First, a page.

Last week Standard and Poor's announced that the AAA credit outlook of the United Kingdom was lowered to negative from stable. The action caused many in the US, including Bill Gross, to impugn the United States' AAA credit rating and wonder if the same devaluation should be applicable here.
If the reasoning behind S&P's decision to call into question Britain's ability to repay debt is due to their budget deficit this year being 175 billion pounds ($273 billion), or 12.4% of gross domestic product for this year alone, then America's budget deficit ($1.84 trillion and approaching 13% of GDP) should yield the same result. Investors agreed with that reasoning and sent the yield on the 10 year note soaring to 3.45% as of Friday's trading session, up almost 100 bps from the Fed's March 18th announcement to purchase $300 billion in treasuries in order to keep rates low.
Those rising yields, a dollar which has dropped 10% from the March highs and rising commodity prices are forcing the Fed and Administration to take a stand. Do they wish to continue their efforts of artificially engineering a recovery by deficit spending and monetary stimulus or will they chose to return to a real economy-one which pursues policies that allows rates to rise and increases the purchasing power of our currency?
The government is now hopefully learning a valuable lesson. A country can't manipulate interest rates lower and stimulate the economy by piling on an insurmountable level of debt without consequences. The problem they face is clear. The incipient healing of the economy hinges on the continuation of very low borrowing costs for the consumer and government, as well as an economy that enjoys price stability. Record levels of debt require interest costs to remain low otherwise debt service becomes intractable. On the other hand, the massive build up in the monetary base and levels of debt demand for commodity prices to rise, the dollar to fall and bond yields to soar.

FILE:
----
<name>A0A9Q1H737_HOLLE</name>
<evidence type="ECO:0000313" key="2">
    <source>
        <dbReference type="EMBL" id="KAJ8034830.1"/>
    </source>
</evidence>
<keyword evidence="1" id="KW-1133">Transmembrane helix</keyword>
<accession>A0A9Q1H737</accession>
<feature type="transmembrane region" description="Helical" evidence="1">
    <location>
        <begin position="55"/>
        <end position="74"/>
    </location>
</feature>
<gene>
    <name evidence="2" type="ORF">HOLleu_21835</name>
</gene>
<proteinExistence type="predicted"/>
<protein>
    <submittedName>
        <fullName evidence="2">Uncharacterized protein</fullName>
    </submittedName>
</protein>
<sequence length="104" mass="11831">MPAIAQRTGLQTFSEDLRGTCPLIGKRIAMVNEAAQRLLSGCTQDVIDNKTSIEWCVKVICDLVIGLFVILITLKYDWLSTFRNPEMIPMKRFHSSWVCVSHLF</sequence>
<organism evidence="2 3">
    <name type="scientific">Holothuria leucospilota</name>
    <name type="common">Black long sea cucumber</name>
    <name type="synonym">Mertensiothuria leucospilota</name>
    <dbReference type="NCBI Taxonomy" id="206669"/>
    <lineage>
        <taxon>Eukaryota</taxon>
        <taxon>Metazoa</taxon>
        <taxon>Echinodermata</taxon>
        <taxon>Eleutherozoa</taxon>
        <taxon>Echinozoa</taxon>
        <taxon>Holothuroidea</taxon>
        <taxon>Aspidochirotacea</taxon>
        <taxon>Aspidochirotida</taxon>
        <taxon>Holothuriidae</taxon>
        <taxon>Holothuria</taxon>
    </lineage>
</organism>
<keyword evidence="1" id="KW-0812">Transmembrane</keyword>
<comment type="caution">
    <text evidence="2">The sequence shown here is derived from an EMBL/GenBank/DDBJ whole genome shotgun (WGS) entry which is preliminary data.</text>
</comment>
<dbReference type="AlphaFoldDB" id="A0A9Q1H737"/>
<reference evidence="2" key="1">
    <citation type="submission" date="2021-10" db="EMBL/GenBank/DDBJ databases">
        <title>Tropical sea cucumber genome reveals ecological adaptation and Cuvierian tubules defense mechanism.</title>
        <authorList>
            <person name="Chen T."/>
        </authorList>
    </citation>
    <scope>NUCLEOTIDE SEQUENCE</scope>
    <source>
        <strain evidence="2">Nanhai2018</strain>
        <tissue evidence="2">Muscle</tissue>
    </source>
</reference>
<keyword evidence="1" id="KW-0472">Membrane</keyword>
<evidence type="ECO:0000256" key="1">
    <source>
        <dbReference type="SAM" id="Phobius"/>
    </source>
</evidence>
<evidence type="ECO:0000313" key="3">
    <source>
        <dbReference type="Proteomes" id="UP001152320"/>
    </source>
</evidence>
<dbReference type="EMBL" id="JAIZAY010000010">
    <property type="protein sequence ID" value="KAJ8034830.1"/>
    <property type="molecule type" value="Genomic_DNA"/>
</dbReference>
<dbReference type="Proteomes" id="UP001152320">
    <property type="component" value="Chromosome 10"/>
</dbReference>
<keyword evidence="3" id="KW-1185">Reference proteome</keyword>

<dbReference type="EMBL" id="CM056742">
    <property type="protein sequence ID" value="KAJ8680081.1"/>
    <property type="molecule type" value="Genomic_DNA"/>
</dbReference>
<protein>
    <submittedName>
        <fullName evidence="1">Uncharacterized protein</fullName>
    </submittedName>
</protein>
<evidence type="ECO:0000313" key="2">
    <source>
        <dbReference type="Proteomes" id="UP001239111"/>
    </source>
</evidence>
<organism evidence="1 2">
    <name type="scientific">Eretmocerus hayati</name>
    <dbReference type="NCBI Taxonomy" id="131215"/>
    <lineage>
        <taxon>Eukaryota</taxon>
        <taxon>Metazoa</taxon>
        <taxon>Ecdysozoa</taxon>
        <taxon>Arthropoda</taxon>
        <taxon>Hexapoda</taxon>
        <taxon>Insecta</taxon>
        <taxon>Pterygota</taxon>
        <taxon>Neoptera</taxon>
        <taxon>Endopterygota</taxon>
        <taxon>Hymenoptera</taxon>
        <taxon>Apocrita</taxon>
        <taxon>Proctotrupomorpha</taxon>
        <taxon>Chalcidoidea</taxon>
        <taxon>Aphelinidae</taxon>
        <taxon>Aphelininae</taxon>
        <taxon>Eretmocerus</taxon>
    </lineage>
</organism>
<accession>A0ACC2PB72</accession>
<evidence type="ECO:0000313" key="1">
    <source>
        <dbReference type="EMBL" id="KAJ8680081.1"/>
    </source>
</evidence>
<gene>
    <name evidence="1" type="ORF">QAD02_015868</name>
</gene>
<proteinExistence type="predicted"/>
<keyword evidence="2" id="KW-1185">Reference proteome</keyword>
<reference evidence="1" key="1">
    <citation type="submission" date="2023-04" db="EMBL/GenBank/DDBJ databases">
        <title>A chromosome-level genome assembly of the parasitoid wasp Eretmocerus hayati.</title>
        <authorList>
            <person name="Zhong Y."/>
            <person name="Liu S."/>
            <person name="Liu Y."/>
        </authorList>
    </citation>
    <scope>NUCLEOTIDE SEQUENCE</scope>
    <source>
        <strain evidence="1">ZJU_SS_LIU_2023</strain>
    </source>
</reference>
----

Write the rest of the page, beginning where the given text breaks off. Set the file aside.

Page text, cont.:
The point is they just can't have it both ways. The government will have to decide to either step up their purchases of coupons in a direct assault on the bond vigilantes or acquiesce and allow rates to rise above inflation. The more long term debt they purchase by expanding money supply, the more inflation they will create. Therefore, the higher those yields must eventually rise. If they were to have a change of heart and allow the free market to work, rates would rise initially because they have been suppressed for so long. But although that would cause an extreme amount of economic pain in the short term, it is the only path that leads toward the long term health and viability of the country.
This is a critical time in our nation's history. The bond, foreign exchange and commodity markets are forcing government's hand. Comments made by Timothy Geithner and Alan Blinder last week give us a clue as to what road they will take. The Treasury Secretary and former Vice Chair of the Federal Reserve clearly indicated that it would be a serious problem if government exited its prodigal spending too soon. If that wrong decision is made and the government doubles down on its losing bet to artificially control interest rates, we face an economic environment that will be stigmatized by stagflation as far as the eye can see.
If higher inflation, more taxes, and debt lead to economic prosperity the economy is on the right course. If however, you believe that a sound currency, low inflation, low levels of debt and lower taxes lead to productivity gains-the only real way to grow an economy-you may have to wait until the next life.